This is a slower-paced "experiment and dungeon building" web novel that tries to use the idea of peer-to-peer communication with Dungeon Cores instead of Dungeon to
slave monster communication to break up the detailed dungeon building.
Rank 1 description: (minimum met for system initialization...detailed description as follows)
Each race was given a system by the gods to make up for their shortcomings and balance their place in this world.
Humans: Abysmally bad at understanding and using magic unable to use more than the lowest of magic were given the "Skill System" magic in the form of premade skills with use, study, and mastery tied to experience.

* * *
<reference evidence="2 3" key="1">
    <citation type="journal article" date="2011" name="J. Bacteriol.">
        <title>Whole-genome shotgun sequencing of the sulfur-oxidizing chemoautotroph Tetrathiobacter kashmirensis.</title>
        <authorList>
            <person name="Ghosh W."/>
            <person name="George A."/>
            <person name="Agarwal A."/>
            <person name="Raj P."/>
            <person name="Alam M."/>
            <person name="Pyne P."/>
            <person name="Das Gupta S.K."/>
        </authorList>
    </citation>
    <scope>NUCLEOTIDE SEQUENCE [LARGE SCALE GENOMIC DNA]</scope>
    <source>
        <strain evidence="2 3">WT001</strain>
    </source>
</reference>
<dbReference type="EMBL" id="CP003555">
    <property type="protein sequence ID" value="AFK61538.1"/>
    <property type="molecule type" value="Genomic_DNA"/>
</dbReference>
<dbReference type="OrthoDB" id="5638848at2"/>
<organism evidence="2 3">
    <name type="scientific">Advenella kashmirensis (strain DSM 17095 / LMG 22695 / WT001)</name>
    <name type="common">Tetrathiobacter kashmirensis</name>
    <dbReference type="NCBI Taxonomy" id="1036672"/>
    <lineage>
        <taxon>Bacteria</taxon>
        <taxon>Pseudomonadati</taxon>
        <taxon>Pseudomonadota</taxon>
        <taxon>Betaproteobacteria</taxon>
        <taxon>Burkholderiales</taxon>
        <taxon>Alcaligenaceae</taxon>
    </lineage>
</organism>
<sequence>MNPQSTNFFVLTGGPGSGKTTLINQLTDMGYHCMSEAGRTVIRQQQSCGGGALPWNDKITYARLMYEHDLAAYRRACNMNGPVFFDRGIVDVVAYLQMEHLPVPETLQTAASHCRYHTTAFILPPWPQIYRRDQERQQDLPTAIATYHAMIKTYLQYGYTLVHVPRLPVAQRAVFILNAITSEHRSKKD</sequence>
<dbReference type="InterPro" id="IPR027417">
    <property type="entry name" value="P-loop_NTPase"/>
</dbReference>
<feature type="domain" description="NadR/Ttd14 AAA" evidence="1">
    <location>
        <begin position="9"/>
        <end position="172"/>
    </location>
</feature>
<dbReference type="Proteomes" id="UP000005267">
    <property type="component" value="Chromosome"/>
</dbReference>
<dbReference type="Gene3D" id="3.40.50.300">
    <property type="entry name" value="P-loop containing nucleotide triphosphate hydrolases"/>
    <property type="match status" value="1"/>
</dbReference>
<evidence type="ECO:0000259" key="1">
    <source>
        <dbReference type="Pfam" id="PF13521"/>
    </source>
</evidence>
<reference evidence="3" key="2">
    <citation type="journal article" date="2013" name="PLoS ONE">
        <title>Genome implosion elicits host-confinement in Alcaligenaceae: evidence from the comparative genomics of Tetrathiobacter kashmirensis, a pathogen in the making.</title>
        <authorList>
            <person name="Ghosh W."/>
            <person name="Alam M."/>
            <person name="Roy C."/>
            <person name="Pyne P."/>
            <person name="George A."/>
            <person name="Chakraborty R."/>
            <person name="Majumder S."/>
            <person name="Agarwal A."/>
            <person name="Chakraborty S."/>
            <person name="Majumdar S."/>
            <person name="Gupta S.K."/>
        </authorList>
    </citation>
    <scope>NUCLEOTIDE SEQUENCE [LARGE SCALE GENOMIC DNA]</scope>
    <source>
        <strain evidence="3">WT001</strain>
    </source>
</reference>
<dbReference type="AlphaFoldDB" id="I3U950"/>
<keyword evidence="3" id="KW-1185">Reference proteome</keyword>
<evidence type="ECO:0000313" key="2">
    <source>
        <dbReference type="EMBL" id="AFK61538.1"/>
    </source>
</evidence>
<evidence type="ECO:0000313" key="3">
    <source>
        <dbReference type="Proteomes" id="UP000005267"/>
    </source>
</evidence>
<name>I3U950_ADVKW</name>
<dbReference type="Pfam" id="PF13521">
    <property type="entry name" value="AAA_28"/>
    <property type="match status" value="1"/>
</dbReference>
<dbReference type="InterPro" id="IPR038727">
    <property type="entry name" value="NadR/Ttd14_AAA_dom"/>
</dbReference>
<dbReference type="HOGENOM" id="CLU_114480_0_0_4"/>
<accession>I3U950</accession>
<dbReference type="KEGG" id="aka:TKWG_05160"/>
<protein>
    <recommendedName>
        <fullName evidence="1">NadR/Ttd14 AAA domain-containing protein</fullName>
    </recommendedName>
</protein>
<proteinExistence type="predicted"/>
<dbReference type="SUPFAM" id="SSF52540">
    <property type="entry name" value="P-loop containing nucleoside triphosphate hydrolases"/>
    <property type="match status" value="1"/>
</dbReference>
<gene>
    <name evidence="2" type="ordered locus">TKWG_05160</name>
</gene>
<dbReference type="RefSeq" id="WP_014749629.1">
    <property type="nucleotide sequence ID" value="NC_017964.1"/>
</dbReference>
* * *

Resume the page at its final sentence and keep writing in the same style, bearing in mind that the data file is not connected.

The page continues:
Elves: Intuitively understand magic and have long lives leading to vast knowledge and skill in their chosen fields. However, as a species, they have nearly zero sex drive and less than low fertility, so they were gifted the "World Tree System" with experience gained through the care of natural areas – gifting the chance of children to increase their numbers without dirty copulation.
All “natural” or “wild” monsters are given an "Evolution system" designed around killing and consuming as many creatures as possible, slowly increasing strength and, at thresholds, allowing mutations to alter them multiple times.